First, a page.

O'Regan Emlyn (
Tue, 08 Jun 1999 10:45:01 +1000

If I was going to run a scam, I'd start with the idea of selling something for far more than it is worth. So I'd need to inspire confidence in my marks, make them feel like the goods were worth the money. You'd want to pump up their ego, make them feel like they were really great people, and that the product would help them feel even more like that - for totally rational reasons of course. So with an IQ test, you'd want them to score real high, tell them about the whole range of scores, let them know how really exceptional their high score was, and promise more of the same ego stroking if only they invest a bit of cash. You'd need to make sure they didn't compare notes of course, so that the anomalies didn't become apparent. Probably the internet would be a good place to set up such a scheme.

Now on the other hand, must be totally legit, because I normally score way over 167. It's a sad fact that existence of illegitimate and unethical tests must throw doubt on such a reputable organisation., I feel your pain!

(I think I'll tattoo that score on my forehead, and legally change my name to "I.Q. 167")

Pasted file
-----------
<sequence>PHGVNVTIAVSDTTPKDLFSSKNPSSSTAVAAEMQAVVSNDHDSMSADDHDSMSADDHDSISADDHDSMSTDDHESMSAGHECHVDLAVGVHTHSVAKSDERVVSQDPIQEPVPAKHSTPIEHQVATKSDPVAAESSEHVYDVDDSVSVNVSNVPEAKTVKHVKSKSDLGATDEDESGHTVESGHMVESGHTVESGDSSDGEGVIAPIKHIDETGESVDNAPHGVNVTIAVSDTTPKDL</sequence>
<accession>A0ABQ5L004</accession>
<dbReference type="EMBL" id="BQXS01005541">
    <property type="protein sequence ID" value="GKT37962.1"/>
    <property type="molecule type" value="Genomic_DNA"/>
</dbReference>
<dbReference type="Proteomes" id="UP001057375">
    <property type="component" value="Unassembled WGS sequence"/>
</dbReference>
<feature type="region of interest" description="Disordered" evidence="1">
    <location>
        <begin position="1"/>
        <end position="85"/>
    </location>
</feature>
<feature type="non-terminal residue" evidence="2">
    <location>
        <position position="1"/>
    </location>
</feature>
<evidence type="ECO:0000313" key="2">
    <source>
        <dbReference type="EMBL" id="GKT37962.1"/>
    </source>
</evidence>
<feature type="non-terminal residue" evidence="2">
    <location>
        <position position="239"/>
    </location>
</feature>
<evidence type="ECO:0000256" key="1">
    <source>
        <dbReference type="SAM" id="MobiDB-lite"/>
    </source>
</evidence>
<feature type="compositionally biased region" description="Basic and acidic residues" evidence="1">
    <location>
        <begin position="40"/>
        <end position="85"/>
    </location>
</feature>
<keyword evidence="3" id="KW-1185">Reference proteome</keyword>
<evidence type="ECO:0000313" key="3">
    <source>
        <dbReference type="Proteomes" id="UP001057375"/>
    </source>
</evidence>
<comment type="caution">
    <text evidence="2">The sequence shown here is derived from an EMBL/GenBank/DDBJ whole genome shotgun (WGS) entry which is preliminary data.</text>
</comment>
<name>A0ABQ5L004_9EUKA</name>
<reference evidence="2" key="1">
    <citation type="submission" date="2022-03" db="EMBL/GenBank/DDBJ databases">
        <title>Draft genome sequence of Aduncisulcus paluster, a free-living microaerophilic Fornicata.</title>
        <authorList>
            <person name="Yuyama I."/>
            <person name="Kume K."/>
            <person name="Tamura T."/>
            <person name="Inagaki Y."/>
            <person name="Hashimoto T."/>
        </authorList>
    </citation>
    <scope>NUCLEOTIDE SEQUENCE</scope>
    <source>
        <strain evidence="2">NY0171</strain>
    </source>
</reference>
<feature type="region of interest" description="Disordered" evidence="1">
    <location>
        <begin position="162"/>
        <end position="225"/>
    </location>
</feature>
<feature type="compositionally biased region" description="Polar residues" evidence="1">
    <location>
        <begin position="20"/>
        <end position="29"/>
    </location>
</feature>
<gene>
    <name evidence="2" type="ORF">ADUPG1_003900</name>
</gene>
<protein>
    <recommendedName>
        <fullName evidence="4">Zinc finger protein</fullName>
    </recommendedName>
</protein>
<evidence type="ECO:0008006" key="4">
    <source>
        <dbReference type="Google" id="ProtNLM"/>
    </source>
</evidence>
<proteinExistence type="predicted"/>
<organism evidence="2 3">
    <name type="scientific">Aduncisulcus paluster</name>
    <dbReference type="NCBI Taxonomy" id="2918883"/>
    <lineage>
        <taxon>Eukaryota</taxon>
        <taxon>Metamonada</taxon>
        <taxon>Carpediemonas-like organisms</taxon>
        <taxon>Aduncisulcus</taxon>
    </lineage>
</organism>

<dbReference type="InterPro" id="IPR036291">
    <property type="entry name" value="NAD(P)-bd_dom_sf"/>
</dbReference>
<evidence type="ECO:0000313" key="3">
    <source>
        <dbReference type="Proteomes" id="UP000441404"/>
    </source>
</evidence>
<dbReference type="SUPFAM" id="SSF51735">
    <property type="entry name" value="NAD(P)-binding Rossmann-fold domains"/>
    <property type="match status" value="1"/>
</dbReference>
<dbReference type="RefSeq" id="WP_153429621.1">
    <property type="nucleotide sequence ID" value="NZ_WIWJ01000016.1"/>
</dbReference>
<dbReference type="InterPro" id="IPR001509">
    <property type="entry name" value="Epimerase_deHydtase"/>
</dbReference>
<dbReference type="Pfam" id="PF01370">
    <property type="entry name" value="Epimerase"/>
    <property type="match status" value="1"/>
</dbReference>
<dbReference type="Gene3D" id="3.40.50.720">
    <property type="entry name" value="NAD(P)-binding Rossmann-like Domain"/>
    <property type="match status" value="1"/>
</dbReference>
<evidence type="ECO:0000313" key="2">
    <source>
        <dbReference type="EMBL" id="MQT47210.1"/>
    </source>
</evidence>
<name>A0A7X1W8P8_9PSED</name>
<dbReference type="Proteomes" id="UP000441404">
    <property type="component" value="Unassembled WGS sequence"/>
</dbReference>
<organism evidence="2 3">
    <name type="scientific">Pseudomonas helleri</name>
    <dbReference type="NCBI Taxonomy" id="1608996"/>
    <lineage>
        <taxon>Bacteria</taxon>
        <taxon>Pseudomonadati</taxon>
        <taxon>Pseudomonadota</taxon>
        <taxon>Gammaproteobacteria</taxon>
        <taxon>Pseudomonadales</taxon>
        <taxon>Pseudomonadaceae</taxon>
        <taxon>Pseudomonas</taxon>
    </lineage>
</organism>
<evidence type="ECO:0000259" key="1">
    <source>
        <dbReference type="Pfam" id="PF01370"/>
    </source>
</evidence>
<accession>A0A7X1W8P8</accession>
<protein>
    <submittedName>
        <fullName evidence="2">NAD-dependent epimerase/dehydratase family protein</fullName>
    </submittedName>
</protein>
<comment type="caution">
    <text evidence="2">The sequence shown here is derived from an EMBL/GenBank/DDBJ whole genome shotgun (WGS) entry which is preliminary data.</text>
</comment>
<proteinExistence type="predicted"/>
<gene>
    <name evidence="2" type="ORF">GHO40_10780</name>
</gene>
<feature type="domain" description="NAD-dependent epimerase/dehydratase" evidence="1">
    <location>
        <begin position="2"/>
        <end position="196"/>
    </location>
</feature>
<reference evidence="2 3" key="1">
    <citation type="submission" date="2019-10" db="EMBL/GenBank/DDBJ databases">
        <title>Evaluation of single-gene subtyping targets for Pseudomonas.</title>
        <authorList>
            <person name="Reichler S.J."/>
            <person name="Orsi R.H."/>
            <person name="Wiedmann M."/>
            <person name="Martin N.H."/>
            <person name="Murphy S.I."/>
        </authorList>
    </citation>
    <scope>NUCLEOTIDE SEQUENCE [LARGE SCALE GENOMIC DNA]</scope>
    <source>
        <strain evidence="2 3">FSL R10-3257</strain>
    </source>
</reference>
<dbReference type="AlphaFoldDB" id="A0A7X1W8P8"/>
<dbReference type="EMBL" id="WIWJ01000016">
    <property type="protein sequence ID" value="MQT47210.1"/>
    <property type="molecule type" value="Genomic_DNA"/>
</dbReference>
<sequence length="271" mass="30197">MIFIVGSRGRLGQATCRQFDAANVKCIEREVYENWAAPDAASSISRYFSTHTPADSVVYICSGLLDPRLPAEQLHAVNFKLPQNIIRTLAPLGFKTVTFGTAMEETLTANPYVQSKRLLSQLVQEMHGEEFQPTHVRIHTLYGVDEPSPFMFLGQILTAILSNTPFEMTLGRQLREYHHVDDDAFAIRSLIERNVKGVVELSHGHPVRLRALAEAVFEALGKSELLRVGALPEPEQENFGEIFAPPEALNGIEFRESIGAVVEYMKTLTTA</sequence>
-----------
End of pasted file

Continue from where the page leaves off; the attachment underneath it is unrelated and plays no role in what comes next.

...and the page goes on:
I.Q. 167
(formerly known as Emlyn)

> ----------
> From: Lee Daniel Crocker[]
> Reply To:
> Sent: Tuesday, 8 June 1999 9:02
> To:
> Subject: Re:
> [In reference to]
> > Is this site for real? The test was way shorter than the IQ
> > test I took as a kid. And I scored way higher :-)
> > (on second thought, why complain? :-)
> Didn't seem realistic to me, and the text on the site does not
> inspire confidence to say the least--looks like a scam to sell
> the $9.95 reports. I have a pretty good idea of what my IQ
> should be from other tests (SAT, etc.), and it ain't no 162,
> which is what I scored here.
> --
> Lee Daniel Crocker <> <>
> "All inventions or works of authorship original to me, herein and past,
> are placed irrevocably in the public domain, and may be used or modified
> for any purpose, without permission, attribution, or notification."--LDC